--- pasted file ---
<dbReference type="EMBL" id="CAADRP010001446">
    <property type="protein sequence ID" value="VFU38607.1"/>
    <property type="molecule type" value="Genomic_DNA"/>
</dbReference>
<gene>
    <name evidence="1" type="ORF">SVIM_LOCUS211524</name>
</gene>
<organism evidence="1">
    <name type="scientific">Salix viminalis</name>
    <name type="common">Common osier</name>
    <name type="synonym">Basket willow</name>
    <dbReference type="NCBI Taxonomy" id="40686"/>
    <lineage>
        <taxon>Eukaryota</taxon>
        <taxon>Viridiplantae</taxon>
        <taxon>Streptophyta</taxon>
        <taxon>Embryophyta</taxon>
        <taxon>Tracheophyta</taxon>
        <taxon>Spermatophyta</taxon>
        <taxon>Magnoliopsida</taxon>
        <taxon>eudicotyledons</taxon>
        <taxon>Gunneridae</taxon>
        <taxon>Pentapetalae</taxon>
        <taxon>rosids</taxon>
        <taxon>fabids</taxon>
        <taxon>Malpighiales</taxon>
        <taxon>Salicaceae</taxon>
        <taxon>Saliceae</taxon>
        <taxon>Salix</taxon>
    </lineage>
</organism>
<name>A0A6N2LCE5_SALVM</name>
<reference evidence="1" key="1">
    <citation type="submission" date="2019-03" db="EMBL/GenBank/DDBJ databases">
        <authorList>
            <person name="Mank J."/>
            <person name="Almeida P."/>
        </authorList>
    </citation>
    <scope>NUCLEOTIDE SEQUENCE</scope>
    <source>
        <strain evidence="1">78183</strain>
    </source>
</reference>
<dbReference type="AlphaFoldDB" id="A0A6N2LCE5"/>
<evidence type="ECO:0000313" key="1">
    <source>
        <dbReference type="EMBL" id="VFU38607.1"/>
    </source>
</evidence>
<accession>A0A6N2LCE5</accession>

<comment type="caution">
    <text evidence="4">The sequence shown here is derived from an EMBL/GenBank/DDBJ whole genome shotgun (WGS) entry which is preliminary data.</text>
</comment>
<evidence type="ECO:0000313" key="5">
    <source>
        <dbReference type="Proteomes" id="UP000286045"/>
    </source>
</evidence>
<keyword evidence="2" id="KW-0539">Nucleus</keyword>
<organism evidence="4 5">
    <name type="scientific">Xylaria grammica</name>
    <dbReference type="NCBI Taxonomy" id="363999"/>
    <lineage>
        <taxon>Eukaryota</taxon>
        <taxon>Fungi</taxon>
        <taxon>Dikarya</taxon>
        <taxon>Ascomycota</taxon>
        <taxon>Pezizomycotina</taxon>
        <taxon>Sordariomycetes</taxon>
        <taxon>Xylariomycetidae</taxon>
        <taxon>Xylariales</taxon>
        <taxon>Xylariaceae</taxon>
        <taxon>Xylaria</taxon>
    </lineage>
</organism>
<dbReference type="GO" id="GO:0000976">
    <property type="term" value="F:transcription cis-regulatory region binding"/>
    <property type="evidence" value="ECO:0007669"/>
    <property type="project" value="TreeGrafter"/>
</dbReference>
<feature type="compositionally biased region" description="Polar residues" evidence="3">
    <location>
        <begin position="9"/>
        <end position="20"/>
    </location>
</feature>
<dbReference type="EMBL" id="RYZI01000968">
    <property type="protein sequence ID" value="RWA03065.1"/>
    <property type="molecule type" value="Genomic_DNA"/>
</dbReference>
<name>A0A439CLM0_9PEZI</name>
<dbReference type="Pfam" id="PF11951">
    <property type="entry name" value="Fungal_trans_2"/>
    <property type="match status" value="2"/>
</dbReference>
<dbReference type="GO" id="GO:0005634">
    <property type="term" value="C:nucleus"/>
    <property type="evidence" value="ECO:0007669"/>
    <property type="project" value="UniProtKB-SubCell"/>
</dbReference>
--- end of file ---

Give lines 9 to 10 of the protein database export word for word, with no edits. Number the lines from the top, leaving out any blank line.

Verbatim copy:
    <name type="scientific">Salix viminalis</name>
    <name type="common">Common osier</name>